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GM Cruise Layoffs: 24% of Staff Cuts Amid Self-Driving Car Safety Question Marks

December 14, 2023 by Joe Panettieri

Cruise layoffs will impact 24% of staff or roughly 900 employees at the General Motors (GM) self-driving car business unit.

Cruise was founded in 2013. GM acquired a majority ownership stake in the company in 2016, and acquired the rest of the business in 2022. Cruise's software and hardware is designed to transform Chevrolet Bolt electric vehicles (EVs) into autonomous vehicles.

Former Cruise CEO Kyle Vogt

The resulting robotaxi technology has faced intense public scrutiny since a Cruise accident made headlines in October 2023. The fallout timeline so far includes:

  • October 26, 2023: The company paused all driverless operations "while we take time to examine our processes, systems, and tools and improve how we operate."
  • November 8, 2023: Cruise announced a software update in response to the October pedestrian accident.
  • November 19, 2023: Cruise Co-founder and CEO Kyle Vogt resigned. GM named Mo Elshenawy, Cruise’s executive vice president of engineering, and Craig Glidden, GM's general counsel, as co-presidents.
  • December 13, 2023: Nine executives exited the business. In a statement about the executive departures, a Cruise spokesperson told The Hill: "“As a company, we are committed to full transparency and are focused on rebuilding trust and operating with the highest standards when it comes to safety, integrity, and accountability and believe that new leadership is necessary to achieve these goals,” the spokesperson said in a statement to The Hill.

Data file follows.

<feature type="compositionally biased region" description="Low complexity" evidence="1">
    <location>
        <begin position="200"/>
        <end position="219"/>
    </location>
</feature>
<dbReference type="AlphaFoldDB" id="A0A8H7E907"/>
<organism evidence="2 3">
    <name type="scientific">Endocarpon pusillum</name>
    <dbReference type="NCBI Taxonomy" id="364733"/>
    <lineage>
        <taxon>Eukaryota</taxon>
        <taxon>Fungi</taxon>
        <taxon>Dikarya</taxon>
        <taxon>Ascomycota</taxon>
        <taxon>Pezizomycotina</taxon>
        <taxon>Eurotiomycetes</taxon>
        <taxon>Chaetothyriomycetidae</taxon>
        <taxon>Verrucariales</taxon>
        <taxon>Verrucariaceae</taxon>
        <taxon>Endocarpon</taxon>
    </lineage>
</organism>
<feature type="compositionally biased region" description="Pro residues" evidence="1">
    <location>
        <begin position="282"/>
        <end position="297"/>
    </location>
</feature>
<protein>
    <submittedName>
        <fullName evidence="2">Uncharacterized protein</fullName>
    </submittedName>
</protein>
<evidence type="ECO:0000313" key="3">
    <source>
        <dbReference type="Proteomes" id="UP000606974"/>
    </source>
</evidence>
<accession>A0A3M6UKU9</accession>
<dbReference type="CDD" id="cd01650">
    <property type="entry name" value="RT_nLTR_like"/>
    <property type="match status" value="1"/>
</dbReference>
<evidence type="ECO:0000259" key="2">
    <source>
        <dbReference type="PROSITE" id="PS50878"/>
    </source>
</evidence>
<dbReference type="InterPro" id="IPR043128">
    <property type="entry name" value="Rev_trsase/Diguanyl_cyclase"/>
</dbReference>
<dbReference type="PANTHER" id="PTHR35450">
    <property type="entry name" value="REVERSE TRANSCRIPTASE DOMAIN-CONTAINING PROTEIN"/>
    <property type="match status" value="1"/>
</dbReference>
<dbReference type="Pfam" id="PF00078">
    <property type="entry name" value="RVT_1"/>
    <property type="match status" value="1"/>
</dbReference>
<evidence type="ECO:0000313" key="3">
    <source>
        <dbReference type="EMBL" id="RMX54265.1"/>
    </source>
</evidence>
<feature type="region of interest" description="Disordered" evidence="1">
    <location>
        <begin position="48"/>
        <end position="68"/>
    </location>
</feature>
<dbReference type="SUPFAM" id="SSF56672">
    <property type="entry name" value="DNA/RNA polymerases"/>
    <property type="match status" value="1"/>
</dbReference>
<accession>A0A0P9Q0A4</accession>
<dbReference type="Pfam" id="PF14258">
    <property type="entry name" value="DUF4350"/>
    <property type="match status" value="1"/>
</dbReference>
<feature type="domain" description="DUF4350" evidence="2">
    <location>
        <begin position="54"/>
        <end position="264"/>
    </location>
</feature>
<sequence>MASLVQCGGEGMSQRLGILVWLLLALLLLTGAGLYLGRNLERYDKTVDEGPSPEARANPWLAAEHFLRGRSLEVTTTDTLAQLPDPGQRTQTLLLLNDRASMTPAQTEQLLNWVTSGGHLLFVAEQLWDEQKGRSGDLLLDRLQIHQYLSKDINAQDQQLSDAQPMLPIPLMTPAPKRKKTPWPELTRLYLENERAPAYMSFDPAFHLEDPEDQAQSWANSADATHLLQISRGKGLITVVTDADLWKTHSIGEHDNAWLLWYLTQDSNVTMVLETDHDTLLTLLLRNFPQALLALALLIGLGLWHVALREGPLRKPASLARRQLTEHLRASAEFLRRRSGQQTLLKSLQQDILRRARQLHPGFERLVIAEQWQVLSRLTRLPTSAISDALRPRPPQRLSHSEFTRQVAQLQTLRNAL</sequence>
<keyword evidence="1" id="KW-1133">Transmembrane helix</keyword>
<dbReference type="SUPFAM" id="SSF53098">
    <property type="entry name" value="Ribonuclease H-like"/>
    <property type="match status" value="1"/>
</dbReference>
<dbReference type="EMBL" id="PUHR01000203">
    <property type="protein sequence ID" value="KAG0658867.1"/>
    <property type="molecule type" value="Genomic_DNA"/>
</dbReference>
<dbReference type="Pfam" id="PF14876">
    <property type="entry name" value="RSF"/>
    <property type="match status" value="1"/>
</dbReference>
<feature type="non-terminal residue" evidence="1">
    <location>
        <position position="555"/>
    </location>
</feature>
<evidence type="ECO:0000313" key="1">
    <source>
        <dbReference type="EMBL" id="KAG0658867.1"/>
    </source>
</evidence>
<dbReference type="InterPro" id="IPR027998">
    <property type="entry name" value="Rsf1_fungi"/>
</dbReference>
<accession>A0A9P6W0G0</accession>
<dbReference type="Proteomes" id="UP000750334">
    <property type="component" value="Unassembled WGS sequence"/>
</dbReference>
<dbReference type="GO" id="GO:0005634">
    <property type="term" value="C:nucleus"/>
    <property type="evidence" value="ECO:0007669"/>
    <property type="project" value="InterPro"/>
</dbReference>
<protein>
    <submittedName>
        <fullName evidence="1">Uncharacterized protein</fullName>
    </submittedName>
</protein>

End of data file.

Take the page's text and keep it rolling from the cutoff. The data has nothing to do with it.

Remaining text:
• December 14, 2023: Cruise announced 24% staff layoffs.

Proponents say self-driving cars will ultimately save energy and reduce annual auto deaths. But the industry continues to face close scrutiny and some skepticism.

For instance, Tesla on December 13, 2023, recalled nearly all 2 million of its cars on US roads to limit the use of its Autopilot feature following a two-year probe by US safety regulators of roughly 1,000 crashes in which the feature was engaged, CNN reported.

Electric Vehicles: Slowing Market Growth?

Meanwhile, the overall EV market has faced slowing growth in recent months. Amid that backdrop, multiple EV manufacturers, battery providers and charging infrastructure companies have suffered layoffs. The fallout has included:

  • December 2023: Rivian cut about 20 jobs from its EV battery team.
  • November 2023: Our Next Energy (ONE) layoffs involved 25% staff cuts at the electric vehicle (EV) battery maker and energy storage company.
  • November 2023: LG Energy Solution layoffs will impact roughly 170 employees between December 2023 and January 2024, The Holland Sentinel of Michigan reported. The business develops EV (electric vehicle) batteries for U.S. automakers. Key customers include Volvo, Stellantis, Ford and General Motors.
  • November 2023: Tritium DCFC is planning layoffs and an Australia factory closure. The goal: Achieve a path to profitability in 2024, the fast-growing but money-losing electric vehicle (EV) charging technology company said.
  • September 2023: ChargePoint layoffs hit 10% of its staff and reorganized operations amid weaker-than-expected quarterly revenue guidance from the electric vehicle (EV) charging station network company.
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